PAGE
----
I just saw an interesting article about potential talks between Sirius satellite radio and Apple to create a device that combines the iPod and satellite radio.

I've had my Delphi MyFi XM radio for a couple of months now, and I've had an iPod for over a year. The iPod is great when I get an urge to hear an artist or song (in fact, I'm getting a Rush fix right now).

The XM radio is great when I want to hear radio not otherwise available on my dial. This includes national talk shows that are not on in KC or uninterrupted music channels. When baseball season starts, I'll be listening to XM quite a bit since MLB has an exclusive contract with XM.

But do I need both devices together? Good question. If I could get the full capabilities of both devices together, then yes. The MyFi is great when I'm outside or can have my antenna in a south-facing window. The MyFi also lets me record up to 5 hours of programming to listen to when I can't get a signal. If I could also have the option of listening to my 5,000 song music library in addition, that might be a winner for me.

When I'm working, I love to have something in my ears. Either music or some kind of talk radio works great to keep my mind functioning while I'm writing .NET code. Some days when I have my iPod handy, I'll get an itch to hear some XM content and the vice is also versa. To be able to do either with just one device would be very convenient.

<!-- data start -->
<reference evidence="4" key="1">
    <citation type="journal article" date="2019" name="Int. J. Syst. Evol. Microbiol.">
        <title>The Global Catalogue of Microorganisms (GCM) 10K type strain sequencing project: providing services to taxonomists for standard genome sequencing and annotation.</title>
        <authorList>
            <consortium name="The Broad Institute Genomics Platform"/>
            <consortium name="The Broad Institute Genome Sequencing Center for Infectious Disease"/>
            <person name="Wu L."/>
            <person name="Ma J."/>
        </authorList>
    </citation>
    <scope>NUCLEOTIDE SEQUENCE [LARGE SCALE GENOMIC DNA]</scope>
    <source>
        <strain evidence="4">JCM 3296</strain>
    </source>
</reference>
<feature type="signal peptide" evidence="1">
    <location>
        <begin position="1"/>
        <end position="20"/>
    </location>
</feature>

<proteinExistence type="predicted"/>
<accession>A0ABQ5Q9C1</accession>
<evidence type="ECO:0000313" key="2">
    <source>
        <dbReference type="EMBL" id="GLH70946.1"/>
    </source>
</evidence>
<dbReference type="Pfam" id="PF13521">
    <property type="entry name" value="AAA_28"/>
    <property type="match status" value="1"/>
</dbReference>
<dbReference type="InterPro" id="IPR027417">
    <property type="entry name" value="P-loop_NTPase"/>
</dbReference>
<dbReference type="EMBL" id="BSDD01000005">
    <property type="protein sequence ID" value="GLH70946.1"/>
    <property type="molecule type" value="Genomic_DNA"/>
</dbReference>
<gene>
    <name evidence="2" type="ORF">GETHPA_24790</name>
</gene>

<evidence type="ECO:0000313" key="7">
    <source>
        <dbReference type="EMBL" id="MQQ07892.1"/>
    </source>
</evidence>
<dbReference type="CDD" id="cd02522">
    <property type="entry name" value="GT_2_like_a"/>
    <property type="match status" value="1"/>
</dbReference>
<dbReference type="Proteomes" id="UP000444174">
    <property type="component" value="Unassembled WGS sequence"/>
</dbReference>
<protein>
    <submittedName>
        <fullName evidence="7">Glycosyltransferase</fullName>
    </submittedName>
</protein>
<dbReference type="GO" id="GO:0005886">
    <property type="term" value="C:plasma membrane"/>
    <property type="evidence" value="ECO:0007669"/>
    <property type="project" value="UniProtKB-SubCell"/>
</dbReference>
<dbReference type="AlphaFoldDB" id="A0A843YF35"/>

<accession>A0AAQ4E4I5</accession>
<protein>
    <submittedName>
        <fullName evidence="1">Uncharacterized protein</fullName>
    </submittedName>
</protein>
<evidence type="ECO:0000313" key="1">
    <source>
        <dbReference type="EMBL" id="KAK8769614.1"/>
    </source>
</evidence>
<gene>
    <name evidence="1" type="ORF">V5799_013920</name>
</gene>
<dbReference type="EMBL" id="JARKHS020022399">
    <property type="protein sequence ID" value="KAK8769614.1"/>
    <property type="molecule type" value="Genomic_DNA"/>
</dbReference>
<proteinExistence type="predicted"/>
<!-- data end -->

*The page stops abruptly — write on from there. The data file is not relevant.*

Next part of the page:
But could anybody afford it? The MyFi runs $350 and the 20GB iPod (the one I have) runs $300. The 40GB iPod comes in at $400. Combine the two and you easily have a $500 device. Much too expensive for most consumers.

It will be interesting to see how these devices evolve over the next couple of years. I know I've got the first generation of portable satellite radio, so I'm confident that better, more capable, cheaper devices will come along.

Put a camera, a phone, an iPod and satellite radio into one small, light device, and I'll be really happy!

Friday, February 04, 2005

Random Royals Ramblings

Now that Spring Training is just a couple of weeks away, media coverage of the upcoming Royals season is starting to pick up.

Yesterday, the Royals held their annual Forecast Luncheon where folks pay way too much to eat lunch and listen to Royals players, coaches and executives talk about how great the upcoming season is going to be.